Consider a neural network as previously described. As before, we fix the structure of the neural network: The number of layers and the number of nodes and the activation functions for each layer. Now, given the weights and biases for each layers, we can compute the output vector $\textbf{a}^L = N(\textbf{x}) \in \mathbb{R}^{n^L}$ for any input vector $\textbf{x} \in \mathbb{R}^{n^0}$.

How close does $\textbf{a}^L$ come to some desired output vector $\textbf{y} \in \mathbb{R}^{n^L}$? A good way to compute this closeness is using the sum of the squares of the element-wise differences:

$\tfrac{1}{2} \sum_{i=1}^{n^L} (a^L_i - y_i)^2 = \tfrac{1}{2} \| \textbf{a}^L - \textbf{y} \|_2^2,$where $\|\cdot\|_2$ is the 2-norm.

Assume now that we have a set of $m$ input/output pairs:

$(\textbf{x}_c, \textbf{y}_c) \in \mathbb{R}^{n^0} \times \mathbb{R}^{n^L},$for $c=1,\ldots,m$. How close do the outputs $N(\textbf{x}_c)$ come to the desired outputs $\textbf{y}_c$? We measure this closeness by setting

$A^L = [N(\textbf{x}_1) \; N(\textbf{x}_2) \cdots N(\textbf{x}_m)], \quad Y = [\textbf{y}_1 \; \textbf{y}_2 \cdots \textbf{y}_m]$and then computing the error/cost function $E$ by averaging over the errors of the individual pairs:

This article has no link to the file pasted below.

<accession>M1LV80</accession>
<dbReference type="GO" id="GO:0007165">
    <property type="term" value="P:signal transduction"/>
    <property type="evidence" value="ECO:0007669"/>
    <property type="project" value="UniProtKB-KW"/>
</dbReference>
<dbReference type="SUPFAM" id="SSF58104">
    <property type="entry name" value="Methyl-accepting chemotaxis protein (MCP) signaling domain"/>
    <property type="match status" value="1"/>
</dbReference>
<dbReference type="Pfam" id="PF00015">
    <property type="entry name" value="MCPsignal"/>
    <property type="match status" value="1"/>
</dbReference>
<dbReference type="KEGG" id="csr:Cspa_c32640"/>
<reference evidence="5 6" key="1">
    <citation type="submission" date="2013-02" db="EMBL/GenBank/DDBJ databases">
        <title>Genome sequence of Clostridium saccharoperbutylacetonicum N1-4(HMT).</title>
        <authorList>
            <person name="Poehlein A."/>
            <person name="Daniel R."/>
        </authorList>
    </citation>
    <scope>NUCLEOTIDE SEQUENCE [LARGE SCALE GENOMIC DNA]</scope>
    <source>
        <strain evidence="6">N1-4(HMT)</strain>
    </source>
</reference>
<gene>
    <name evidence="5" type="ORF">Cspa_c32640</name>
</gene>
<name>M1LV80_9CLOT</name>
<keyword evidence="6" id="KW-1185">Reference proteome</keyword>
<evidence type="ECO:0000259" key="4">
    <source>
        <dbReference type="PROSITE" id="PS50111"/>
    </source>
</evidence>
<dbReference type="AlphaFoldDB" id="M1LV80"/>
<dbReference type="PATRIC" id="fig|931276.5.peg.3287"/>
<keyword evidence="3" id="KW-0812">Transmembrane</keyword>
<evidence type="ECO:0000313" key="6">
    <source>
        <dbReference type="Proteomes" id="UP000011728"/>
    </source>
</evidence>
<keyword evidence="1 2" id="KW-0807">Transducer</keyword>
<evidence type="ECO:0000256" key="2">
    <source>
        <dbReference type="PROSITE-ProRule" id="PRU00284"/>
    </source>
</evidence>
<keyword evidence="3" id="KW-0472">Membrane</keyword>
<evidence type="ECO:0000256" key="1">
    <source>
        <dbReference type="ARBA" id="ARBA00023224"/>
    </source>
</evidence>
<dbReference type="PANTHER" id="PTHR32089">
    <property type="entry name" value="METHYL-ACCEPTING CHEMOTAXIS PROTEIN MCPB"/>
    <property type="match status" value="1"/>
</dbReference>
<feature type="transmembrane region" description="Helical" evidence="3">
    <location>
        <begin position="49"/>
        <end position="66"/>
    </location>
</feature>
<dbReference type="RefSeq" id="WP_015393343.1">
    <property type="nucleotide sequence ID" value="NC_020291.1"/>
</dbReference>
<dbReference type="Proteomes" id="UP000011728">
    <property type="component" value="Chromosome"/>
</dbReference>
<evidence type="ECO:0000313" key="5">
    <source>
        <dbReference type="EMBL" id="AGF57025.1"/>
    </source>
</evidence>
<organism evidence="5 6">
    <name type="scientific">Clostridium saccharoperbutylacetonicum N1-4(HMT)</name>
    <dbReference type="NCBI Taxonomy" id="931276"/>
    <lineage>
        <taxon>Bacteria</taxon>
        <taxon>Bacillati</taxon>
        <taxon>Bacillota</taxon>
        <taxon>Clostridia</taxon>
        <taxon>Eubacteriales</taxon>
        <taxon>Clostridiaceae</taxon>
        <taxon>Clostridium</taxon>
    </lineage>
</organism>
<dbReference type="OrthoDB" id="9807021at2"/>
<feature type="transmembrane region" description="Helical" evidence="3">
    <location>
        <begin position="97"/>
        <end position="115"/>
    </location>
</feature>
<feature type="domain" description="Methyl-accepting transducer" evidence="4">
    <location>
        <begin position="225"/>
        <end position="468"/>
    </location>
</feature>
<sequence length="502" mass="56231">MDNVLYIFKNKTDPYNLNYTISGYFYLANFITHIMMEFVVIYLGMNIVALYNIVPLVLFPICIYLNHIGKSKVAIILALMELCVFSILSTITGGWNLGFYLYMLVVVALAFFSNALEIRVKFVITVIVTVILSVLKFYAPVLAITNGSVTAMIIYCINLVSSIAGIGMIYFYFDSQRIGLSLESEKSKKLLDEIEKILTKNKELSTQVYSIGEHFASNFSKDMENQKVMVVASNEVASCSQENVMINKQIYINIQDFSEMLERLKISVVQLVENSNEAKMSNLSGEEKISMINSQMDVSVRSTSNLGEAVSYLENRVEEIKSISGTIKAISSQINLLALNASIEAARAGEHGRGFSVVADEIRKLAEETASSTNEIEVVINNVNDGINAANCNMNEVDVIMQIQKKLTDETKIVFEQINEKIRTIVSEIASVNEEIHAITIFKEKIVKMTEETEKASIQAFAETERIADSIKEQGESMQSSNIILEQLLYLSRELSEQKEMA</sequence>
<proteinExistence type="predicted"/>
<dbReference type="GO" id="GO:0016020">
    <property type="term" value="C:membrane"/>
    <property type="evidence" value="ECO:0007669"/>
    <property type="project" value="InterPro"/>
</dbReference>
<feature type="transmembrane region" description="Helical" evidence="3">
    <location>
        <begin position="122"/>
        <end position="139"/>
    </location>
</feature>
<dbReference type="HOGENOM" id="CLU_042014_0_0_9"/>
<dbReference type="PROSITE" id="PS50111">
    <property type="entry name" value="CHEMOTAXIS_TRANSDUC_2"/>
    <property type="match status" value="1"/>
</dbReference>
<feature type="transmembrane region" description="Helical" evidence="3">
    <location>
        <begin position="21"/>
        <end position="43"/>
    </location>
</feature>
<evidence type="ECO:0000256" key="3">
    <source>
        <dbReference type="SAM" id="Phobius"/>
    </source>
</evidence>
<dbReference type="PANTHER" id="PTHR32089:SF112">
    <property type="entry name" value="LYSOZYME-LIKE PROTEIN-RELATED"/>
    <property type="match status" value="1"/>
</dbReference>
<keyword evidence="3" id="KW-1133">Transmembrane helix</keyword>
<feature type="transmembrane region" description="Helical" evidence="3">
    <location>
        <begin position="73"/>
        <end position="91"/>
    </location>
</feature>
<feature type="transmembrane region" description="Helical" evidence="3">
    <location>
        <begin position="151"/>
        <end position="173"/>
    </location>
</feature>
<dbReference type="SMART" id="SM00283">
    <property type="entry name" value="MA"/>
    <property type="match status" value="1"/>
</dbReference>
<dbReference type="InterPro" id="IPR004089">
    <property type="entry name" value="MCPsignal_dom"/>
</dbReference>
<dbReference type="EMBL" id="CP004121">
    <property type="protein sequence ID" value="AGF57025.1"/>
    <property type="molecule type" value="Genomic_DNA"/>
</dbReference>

$E = \tfrac{1}{2m} \sum_{c=1}^m \sum_{i=1}^{n^L} \left( A_{ic}^L - Y_{ic} \right)^2 = \tfrac{1}{2m} \sum_{c=1}^m \| A^L_{\ast,c} - Y_{\ast,c} \|_2^2 = \tfrac{1}{2m} \left\| A^L - Y \right\|_F^2,$where $\|\cdot\|_F$ is the Frobenius norm.

Note how $E$ can, and should, be seen as a *function of the weights and biases*. This way $E$ becomes
a map from $\mathbb{R}^p$ into $\mathbb{R}$ where $p$ is the total number of weights and biases,
$p=(n^0+1)n^1 + (n^1+1)n^2 + \cdots + (n^{L-1}+1)n^L$.

The quantity $E$ has some obvious, and useful, properties:

- $E$ is always non-negative.
- The closer $E$ is to zero, the closer the computed outputs $N(\textbf{x}_c)$ are to the desired outputs $\textbf{y}_c$. (This follows from the fact that $\| N(\textbf{x}_c) - \textbf{y}_c \|_2^2) \leq 2m E$ for all $c=1,\ldots,m$).

The set of $m$ input/output pairs $(\textbf{x}_c, \textbf{y}_c)$ is typically called
a *training set*. It is called so because given a training set, we can seek the weights and biases of
the neural network that *minimizes* the error $E$.

How do you find the parameters that minimizes a given function? That is the subject of the next post.